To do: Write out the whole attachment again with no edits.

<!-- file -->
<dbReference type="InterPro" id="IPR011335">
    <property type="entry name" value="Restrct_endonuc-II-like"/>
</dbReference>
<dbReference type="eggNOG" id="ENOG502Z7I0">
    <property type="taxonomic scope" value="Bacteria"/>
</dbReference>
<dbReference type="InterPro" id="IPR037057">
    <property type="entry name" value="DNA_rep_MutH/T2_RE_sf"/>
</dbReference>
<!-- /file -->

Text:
<dbReference type="InterPro" id="IPR011335">
    <property type="entry name" value="Restrct_endonuc-II-like"/>
</dbReference>
<dbReference type="eggNOG" id="ENOG502Z7I0">
    <property type="taxonomic scope" value="Bacteria"/>
</dbReference>
<dbReference type="InterPro" id="IPR037057">
    <property type="entry name" value="DNA_rep_MutH/T2_RE_sf"/>
</dbReference>